Educational development may be as simple as creating a mentor-mentee relationship or providing support and information to all staff whenever needed.
Another vital role is offering meaningful staff recognition and development. All CNLs know that efficiency doesn’t occur without teamwork. CNLs must provide the necessary support to ensure staff are regularly recognized for their efforts, praised for success and supported during failure or oversight.
The role consists of managing and utilizing human, environmental and material resources effectively – simply put, the role of a CNL is all about the effective use of resources. Resources are a reserve of funds, materials, staff and assets, such as medical machinery, that an individual or organization can access for efficient workplace function.
Advocating for patients, communities and healthcare teams
A large part of any clinical nurse leader’s role is advocacy, championing the needs of patients, communities, healthcare teams, medical operatives and anyone who comes under the care umbrella within the CNLs role.
The CNL will always prioritize patient-centered care by advocating for elevated outcomes – CNLs must be willing to fight for resources (such as funding and staffing) deemed necessary to ensure quality care.
At the same time, CNLs must recognize when additional resources are unnecessary and might even cause harm. They must champion the needs of communities by advocating for improved access to services and resources inside and outside of the hospital setting or medical environment.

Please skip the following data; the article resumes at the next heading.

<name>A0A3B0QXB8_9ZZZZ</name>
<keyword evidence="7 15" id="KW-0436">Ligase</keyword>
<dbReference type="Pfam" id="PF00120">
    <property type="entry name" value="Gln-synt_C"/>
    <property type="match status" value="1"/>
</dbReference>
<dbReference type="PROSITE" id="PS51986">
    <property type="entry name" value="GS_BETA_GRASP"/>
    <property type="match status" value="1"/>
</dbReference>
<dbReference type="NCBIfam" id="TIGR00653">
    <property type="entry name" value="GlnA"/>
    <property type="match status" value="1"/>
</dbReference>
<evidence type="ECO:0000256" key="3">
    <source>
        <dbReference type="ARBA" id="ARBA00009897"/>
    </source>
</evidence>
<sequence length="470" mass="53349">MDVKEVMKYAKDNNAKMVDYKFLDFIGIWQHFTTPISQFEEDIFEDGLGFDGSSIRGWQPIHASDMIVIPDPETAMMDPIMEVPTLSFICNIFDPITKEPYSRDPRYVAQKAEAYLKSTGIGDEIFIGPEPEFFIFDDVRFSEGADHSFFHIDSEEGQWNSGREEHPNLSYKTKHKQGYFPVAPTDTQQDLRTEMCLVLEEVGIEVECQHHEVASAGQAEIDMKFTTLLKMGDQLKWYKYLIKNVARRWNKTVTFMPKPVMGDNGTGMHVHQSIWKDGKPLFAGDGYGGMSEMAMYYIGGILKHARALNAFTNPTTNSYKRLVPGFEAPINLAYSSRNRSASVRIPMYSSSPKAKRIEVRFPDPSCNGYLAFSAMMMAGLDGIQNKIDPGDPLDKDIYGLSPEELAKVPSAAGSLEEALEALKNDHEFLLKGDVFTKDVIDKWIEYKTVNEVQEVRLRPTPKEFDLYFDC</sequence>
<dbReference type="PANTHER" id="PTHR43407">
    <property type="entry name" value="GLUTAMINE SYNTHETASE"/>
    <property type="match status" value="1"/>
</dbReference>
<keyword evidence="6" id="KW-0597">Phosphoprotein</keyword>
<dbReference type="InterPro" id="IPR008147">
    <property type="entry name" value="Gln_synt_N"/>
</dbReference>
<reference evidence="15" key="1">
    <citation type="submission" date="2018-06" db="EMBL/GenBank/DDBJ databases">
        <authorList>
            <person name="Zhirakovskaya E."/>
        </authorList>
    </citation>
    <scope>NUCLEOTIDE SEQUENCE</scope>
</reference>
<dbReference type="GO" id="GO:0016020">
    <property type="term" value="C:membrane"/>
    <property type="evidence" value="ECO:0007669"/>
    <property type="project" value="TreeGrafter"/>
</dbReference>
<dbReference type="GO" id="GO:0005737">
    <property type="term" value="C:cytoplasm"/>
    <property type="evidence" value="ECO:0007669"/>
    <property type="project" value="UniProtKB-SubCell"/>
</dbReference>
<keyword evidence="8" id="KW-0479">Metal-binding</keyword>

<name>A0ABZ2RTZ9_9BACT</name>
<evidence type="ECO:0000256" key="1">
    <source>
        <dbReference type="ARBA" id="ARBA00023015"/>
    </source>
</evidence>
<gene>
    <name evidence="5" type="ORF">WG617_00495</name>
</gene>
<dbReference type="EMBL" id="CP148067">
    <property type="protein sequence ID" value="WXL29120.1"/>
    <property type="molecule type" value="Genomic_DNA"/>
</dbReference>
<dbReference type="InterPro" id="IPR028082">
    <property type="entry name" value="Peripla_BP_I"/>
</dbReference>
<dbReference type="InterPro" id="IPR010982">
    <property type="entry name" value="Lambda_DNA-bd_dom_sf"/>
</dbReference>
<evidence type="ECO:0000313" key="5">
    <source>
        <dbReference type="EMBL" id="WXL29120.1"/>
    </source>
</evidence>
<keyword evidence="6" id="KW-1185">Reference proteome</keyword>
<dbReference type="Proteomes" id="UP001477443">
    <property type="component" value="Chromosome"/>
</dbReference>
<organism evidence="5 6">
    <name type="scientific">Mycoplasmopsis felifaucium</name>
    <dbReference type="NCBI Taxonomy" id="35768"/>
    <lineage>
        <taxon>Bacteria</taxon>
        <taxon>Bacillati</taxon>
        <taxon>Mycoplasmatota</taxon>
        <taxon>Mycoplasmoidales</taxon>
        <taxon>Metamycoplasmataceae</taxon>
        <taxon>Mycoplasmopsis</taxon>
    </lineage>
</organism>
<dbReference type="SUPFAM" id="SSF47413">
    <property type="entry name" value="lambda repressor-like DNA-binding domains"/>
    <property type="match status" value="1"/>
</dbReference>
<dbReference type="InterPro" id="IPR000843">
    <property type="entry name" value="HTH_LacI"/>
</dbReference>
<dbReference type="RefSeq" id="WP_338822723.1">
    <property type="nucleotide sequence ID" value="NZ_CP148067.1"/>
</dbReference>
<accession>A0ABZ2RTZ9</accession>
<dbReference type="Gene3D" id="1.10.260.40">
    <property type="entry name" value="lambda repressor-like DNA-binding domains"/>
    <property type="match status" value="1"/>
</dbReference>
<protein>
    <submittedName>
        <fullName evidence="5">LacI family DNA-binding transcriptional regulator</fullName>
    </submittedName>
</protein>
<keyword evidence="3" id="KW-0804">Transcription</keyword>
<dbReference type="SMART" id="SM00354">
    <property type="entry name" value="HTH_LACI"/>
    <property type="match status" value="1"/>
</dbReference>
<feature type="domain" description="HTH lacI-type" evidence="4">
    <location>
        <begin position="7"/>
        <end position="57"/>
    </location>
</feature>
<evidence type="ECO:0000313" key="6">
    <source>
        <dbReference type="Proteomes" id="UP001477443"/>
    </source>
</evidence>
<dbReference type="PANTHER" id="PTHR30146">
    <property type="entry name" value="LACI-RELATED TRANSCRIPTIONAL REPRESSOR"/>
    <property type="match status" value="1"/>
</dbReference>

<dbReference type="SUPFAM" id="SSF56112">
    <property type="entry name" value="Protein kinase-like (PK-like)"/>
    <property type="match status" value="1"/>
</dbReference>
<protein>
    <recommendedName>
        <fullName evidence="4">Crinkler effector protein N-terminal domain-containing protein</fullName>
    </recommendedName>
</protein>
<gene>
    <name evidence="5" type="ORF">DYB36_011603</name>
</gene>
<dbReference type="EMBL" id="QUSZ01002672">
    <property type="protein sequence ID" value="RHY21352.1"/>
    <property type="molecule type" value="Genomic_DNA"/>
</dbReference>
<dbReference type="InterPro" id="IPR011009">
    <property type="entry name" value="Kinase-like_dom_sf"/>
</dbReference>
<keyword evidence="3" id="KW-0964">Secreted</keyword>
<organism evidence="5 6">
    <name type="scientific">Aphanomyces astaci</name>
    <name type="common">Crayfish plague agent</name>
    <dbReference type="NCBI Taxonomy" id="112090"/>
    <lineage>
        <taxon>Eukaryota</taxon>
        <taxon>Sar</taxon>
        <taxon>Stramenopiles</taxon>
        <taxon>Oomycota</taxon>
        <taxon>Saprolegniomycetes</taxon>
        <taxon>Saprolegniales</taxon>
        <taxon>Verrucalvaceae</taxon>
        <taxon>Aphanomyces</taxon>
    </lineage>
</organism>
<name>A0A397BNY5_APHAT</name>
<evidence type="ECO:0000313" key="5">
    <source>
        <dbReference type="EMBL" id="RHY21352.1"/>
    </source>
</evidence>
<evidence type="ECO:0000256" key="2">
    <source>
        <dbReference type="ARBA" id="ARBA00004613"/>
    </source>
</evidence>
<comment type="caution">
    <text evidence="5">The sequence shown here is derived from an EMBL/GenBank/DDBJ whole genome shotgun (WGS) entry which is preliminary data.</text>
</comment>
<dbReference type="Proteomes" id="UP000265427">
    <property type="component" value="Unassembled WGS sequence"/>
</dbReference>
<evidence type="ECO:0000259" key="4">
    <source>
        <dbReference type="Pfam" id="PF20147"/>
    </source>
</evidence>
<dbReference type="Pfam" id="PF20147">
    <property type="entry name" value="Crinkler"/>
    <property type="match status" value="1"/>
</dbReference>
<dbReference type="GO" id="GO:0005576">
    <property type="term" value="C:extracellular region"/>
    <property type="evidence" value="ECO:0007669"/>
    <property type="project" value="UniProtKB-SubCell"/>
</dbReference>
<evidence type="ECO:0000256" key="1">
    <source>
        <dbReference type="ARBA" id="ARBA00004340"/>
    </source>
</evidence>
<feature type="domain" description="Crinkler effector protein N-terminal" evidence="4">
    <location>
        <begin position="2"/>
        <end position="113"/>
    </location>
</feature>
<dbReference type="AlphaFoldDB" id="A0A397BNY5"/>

The role of the clinical nurse leader is a complex one, and it should be taken seriously. It is a rewarding career that quite rightly commands respect and evaluated remuneration. Opportunities to diversify are promoted, but in what setting can a CNL practice their vocation?
Where can clinical nurse leaders work?
Nurse leaders are most commonly found in hospitals wherein CNLs collaborate with other healthcare providers to provide direct patient care and services across various acute, chronic and special care settings.
In a hospital or clinical environment, the CNL works with medical staff, including physicians and other practitioners, as well as nursing staff and assistants, to ensure optimum, seamless health care is provided at all times.
CNLs work in surgery wards, neonatal or intensive care units, emergency departments, oncology divisions, psychiatric wards and anywhere that requires professional leaders.
In a surgery situation, the CNL will work with specialist nurses and consultants to maintain high clinical standards. Neonatal or intensive care units require more family-based support nursing, and the A&E department relies on the clinical lead nurse for nursing cohesion to ensure a swift and positive outcome.
Oncology departments use CNLs to demonstrate leadership in a formal role as the head nurse or informally as a backup to the clinical leadership team members. Psychiatric wards also require leadership to meet the physical needs of their patients but also the pastoral needs of the friends and family of the inpatient.
These settings are an example of the areas that require the skill and leadership of a clinical lead nurse, but there are many more situations where a CNL can practice.
Nursing education settings